Nor is the Henrico County Fire Ordinance, in the Court's view, unconstitutionally vague or overbroad. It is sufficiently clear to give fair warning to manufacturers whether a product is prohibited because it is a firework. See United States Civil Service Commission v. National Association of Letter Carriers, 413 U.S. 548, 579, 93 S. Ct. 2880, 37 L. Ed. 2d 796 (1973); Standard Oil v. Commonwealth of Virginia, 131 Va. 830, 833, 109 S.E. 316, 317 (1921).

Because § 13.2 of the Henrico County Fire Prevention Code was validly enacted, it is not unconstitutionally vague or arbitrary, and because Snap `n' Pops are "fireworks" within the meaning of the Code, there is little probability that the plaintiff will succeed on the merits of the alleged due process violations. Additionally, because the potential harm to the plaintiff is monetary, it is outweighed by the defendant's and the public's interest in maintaining the safety of the citizenry. Accordingly, the plaintiff's motion for a preliminary injunction will be denied.

An appropriate order will issue.


[1] Section 13.2 of the Henrico County Fire Prevention Code defines "fireworks" as follows:

"Fireworks shall mean and include any combustible or explosive composition, or any substance or combination of substances, or articles prepared for the purpose of producing a visible or an audible effect by combustion, explosion, deflagration or detonation, and shall include blank cartridges, toy pistols, toy cannons, toy canes, or toy guns in which explosives are used, the type of balloons which require fire underneath to propel the same, firecrackers, torpedoes, skyrockets, model rockets, Roman candles, Daygo bombs, sparklers, or other devices of like construction and any devices containing any explosive or flammable compound, or any tablets or other devices containing any explosive substance, except that the term `fireworks' shall not include auto flares, paper caps containing not in excess of an average of twenty-five hundredths of a grain of explosive content per cap manufactured in accordance with the [United States Department of Transportation] regulations for packing and shipping as provided therein, and toy pistols, toy canes, toy guns or other devices for use of such caps, the sale and use of which shall be permitted at all times. Pyrotechnics (special fireworks) shall comply with the applicable provisions of Article 12."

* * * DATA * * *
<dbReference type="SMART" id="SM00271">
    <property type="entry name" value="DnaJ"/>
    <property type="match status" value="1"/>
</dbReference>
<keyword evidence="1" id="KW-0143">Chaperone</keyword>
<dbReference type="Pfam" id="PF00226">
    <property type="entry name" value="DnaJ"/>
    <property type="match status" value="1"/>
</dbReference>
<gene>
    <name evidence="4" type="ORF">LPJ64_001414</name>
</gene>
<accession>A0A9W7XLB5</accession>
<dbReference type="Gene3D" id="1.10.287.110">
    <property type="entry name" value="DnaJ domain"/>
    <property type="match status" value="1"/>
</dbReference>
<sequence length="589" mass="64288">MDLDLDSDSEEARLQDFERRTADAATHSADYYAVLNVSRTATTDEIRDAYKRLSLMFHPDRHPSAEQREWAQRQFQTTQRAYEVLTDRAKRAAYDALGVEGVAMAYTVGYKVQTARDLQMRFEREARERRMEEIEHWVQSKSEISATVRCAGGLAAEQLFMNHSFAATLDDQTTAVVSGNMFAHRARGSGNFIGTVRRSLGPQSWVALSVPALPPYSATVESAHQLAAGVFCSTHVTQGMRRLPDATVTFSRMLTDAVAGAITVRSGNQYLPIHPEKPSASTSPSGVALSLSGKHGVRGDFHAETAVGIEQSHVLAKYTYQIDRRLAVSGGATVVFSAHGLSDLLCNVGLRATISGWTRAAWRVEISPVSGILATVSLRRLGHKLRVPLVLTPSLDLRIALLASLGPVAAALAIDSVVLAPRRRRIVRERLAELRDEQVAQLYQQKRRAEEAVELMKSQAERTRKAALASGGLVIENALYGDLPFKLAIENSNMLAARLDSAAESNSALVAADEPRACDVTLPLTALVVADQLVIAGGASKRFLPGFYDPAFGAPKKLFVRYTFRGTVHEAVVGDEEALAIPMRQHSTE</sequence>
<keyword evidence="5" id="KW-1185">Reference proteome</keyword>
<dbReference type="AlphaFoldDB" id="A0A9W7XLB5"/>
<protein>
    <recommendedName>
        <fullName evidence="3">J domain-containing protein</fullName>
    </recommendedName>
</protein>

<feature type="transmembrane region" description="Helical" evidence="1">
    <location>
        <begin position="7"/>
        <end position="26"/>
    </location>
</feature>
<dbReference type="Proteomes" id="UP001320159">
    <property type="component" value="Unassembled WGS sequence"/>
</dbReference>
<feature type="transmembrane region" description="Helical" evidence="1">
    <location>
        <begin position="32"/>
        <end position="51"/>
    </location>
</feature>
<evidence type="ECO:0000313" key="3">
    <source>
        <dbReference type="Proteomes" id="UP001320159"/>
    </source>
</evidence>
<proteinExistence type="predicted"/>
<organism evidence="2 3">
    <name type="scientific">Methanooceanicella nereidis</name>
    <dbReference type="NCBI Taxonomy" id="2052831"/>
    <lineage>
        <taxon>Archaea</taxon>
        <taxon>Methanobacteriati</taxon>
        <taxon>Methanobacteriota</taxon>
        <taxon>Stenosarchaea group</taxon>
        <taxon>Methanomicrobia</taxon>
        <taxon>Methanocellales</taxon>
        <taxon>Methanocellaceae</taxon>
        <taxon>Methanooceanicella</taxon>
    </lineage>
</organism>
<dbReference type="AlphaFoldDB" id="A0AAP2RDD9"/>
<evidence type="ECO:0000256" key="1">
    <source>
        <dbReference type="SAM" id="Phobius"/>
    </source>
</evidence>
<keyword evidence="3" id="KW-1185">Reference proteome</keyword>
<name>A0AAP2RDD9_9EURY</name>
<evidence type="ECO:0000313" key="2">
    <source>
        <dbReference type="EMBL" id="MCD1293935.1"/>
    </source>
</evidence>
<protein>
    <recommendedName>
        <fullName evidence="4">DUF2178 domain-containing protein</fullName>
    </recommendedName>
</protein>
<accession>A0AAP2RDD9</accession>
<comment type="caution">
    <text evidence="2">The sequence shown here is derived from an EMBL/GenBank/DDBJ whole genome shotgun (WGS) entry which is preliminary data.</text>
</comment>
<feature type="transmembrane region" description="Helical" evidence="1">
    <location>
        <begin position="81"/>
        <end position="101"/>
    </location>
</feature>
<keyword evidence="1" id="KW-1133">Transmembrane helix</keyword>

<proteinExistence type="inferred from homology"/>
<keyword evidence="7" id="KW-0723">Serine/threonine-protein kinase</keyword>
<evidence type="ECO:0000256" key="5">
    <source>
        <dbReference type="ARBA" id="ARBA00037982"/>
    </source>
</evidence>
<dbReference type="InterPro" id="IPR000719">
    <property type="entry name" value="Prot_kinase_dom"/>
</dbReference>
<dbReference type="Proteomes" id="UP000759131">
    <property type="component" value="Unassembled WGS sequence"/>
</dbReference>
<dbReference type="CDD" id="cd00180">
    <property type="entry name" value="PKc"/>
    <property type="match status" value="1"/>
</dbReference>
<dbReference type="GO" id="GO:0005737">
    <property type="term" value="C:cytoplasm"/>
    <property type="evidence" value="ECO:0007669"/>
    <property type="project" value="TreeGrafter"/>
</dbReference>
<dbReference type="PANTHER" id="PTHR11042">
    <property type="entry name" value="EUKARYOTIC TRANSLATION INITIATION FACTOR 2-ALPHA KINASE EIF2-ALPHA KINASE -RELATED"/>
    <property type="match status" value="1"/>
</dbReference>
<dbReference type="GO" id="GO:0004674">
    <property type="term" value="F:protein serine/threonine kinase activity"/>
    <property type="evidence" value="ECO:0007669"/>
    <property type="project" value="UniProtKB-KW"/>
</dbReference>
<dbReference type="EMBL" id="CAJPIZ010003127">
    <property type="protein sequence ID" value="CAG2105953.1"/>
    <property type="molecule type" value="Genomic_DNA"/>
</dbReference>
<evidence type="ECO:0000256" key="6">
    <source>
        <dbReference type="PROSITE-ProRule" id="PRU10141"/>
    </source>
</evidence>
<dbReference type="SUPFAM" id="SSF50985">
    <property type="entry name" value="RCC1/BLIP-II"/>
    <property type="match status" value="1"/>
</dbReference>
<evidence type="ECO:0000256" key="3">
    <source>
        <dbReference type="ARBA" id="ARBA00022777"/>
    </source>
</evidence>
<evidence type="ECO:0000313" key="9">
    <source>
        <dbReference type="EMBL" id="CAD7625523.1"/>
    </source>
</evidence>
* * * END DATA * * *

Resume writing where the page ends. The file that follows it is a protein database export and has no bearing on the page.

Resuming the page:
Section 13.3(b) provides:

"It shall be unlawful for any person to store, to offer for sale, expose for sale, sell at retail, or use or explode any fireworks except as provided in Sections 13.3c through 13.3f."

Section 13.6 provides:

"The Chief of the Bureau of Fire Prevention shall seize, take, remove or cause to be removed at the expense of the owners all stocks of fireworks offered or exposed for sale, stored, or held in violation of this article."

[2] The Federal Department of Transportation Regulations, 49 C.F.R. § 173.50 provides:

"An explosive. (a) For the purpose of Part 170.189 of this Chapter, an explosive is defined as any chemical compound, mixture, or device, the primary or common purpose of which is to function by explosion, i. e., with substantially instantaneous release of gas and heat, unless such compound, mixture or device is otherwise specifically classified in Parts 170-189 of this Chapter."